Just how important is the 16th state Senate battle between Democrat Leticia Perez and Republican Andy Vidak?
Well, the two candidates and the various independent groups backing either of the two have collectively spent $4.5 million on the special election to replace Bakersfield Democrat Michael Rubio, who resigned in February.
But quite probably an even bigger measure is that heading into this final weekend ahead of Tuesday's election, both Senate leaders will personally visit the district, which covers all of Kings County and parts of Kern, Tulare and Fresno counties.
Senate President Pro Tem Darrell Steinberg, the Democratic leader, will spend Sunday with Perez.
The visit will be highlighted by a 3 p.m. rally at the Hinton Community Center, 2385 S. Fairview Ave. in southwest Fresno.
This is Steinberg's first district visit in support of Perez.
Senate Republican Leader Bob Huff is also coming south from Sacramento — and a day earlier.
Huff has already campaigned in the district on Vidak's behalf several times. This time, he'll visit Vidak's campaign headquarters in Hanford starting at 11 a.m. today. The office is at 101 N. Irwin St., Suite 110.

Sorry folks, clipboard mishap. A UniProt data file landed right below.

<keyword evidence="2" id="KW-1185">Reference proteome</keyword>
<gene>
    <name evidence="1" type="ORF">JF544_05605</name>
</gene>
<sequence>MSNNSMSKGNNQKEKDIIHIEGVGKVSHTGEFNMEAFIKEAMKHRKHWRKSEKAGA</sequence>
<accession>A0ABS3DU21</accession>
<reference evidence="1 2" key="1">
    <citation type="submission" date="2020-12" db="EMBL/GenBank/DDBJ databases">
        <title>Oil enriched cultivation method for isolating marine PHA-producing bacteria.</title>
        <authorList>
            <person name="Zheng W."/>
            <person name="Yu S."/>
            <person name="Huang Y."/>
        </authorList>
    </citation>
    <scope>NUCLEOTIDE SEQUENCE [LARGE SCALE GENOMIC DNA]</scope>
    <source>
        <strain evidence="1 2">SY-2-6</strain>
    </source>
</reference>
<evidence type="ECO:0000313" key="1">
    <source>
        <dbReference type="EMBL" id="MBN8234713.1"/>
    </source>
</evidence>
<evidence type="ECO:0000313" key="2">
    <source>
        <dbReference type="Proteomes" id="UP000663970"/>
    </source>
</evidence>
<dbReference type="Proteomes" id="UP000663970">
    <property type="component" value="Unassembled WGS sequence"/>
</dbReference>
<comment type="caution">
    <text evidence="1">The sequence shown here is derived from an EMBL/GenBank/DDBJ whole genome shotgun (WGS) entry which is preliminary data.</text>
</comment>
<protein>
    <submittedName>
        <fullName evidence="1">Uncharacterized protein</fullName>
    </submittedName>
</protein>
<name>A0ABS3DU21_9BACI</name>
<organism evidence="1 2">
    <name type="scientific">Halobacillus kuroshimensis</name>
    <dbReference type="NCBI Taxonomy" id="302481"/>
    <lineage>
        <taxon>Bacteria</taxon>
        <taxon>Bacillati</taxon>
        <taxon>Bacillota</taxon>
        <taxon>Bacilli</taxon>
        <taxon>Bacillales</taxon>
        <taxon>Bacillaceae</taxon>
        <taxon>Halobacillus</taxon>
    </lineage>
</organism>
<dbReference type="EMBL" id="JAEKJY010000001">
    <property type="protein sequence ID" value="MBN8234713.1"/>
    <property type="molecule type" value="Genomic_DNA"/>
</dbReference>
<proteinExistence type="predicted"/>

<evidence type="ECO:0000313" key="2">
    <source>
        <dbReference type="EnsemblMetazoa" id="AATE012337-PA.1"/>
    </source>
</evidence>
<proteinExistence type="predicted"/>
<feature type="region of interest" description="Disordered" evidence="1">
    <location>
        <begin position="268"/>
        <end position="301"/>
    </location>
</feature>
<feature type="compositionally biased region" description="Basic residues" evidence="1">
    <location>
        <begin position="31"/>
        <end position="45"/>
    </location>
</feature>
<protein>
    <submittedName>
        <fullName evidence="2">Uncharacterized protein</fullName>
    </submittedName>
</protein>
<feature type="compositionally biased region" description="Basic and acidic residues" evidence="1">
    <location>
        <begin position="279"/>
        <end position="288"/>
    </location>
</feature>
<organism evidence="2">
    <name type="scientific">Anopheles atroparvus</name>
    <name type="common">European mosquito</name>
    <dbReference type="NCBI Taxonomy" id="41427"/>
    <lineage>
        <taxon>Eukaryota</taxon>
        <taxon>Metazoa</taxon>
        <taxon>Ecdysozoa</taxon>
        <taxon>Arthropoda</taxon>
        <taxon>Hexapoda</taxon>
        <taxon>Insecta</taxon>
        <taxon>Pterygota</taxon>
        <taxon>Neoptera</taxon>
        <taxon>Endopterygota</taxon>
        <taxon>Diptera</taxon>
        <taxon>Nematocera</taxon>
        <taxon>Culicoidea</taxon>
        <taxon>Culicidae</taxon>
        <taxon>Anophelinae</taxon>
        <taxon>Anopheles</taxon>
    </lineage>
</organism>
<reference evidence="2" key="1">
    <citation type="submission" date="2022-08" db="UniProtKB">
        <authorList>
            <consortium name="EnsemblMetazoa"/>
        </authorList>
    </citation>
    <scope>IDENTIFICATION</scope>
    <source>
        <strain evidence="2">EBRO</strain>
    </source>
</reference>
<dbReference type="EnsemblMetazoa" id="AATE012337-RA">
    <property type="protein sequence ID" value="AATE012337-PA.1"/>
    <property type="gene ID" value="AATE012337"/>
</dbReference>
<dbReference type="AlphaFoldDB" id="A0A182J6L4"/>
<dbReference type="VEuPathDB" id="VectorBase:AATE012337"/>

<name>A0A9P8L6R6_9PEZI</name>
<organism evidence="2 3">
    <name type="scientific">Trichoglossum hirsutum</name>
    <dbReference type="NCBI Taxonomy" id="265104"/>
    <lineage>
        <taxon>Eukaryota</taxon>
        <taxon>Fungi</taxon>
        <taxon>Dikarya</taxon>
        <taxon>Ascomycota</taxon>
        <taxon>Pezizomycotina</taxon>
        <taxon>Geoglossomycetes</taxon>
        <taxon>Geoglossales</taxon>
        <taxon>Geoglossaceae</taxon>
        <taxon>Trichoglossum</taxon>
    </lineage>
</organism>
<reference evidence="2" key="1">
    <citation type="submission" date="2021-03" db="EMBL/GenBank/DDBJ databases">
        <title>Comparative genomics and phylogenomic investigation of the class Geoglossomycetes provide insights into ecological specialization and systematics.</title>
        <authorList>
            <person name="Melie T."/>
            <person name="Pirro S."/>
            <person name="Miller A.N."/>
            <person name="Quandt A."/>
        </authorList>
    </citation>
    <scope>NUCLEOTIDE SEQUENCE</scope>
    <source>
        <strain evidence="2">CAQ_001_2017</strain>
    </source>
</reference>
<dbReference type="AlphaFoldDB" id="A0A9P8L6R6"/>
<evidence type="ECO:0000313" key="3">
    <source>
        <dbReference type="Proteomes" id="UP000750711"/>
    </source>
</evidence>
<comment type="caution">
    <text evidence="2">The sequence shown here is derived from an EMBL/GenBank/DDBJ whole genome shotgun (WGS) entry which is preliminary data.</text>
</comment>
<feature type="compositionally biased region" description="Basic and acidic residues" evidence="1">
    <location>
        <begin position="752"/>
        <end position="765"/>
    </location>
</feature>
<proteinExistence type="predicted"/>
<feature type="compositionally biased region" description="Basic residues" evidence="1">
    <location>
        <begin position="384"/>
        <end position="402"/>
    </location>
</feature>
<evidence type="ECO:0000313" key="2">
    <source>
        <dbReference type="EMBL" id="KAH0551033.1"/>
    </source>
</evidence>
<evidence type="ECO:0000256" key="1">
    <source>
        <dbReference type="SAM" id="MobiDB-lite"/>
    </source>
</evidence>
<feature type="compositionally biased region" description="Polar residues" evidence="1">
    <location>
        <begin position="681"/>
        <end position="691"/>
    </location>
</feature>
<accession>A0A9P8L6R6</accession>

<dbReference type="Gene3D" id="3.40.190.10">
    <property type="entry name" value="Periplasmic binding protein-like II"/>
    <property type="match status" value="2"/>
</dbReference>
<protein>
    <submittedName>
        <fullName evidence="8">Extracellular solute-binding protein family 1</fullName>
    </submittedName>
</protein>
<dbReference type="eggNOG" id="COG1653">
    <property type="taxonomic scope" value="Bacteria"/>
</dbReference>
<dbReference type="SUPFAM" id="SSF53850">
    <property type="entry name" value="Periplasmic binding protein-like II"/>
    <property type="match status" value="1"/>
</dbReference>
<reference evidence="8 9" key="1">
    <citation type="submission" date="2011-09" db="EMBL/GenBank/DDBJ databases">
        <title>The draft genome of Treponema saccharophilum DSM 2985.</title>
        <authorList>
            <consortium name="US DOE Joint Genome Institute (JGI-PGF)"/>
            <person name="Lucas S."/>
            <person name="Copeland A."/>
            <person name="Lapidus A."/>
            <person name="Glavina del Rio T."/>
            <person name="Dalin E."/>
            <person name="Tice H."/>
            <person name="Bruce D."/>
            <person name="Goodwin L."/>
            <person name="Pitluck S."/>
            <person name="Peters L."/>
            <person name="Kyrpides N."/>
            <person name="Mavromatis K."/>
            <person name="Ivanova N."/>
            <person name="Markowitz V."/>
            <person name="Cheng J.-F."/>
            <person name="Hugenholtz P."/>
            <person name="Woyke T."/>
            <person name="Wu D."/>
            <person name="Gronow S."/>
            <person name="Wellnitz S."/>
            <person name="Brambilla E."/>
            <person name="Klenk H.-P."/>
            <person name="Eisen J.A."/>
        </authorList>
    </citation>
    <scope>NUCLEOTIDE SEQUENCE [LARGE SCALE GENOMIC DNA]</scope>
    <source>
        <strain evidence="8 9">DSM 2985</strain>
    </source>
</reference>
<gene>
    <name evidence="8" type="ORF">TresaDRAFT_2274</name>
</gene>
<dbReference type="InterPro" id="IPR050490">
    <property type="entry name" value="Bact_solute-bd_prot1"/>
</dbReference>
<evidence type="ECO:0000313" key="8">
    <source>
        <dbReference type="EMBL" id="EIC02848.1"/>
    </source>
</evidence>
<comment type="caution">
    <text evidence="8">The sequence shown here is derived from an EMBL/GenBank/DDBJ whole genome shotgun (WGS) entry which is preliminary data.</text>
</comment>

— John Ellis
Dueling news releases hit Costa, Valadao
The congressional public-relations machinery otherwise known as the National Republican Congressional Committee and the Democratic Congressional Campaign Committee offered up two widely divergent viewpoints on a piece of GOP-backed legislation.
As usual, the Republicans went after Fresno Democrat Jim Costa, and the Democrats targeted Hanford Republican David Valadao.
Here are the two headlines from a news release on a bill dubbed the "Student Success Act" — "Jim Costa Wants Fewer Opportunities For Students," the NRCC said in a release. And from the Democrats: "Valadao Lets Students Down — Again."
Here are the takes:
The NRCC said Costa's vote on the "Student Success Act, a common-sense measure," was "a true disservice to millions of students across the country.
"Unfortunately, Jim Costa wants more bureaucratic interference in our children's education. Instead of giving control back to parents, Costa simply believes that Washington has all the answers."
But the DCCC had a much different viewpoint. It called the bill the "Letting Students Down Act," and said it was "an extremely partisan measure that would gut education funding by billions of dollars and undermine our students' ability to compete globally for jobs.
"Once again, Congressman Valadao's priorities are out of whack with California; he would rather let students down than help them succeed," the DCCC's Emily Bittner said in the release.
Can it be both ways?
— John Ellis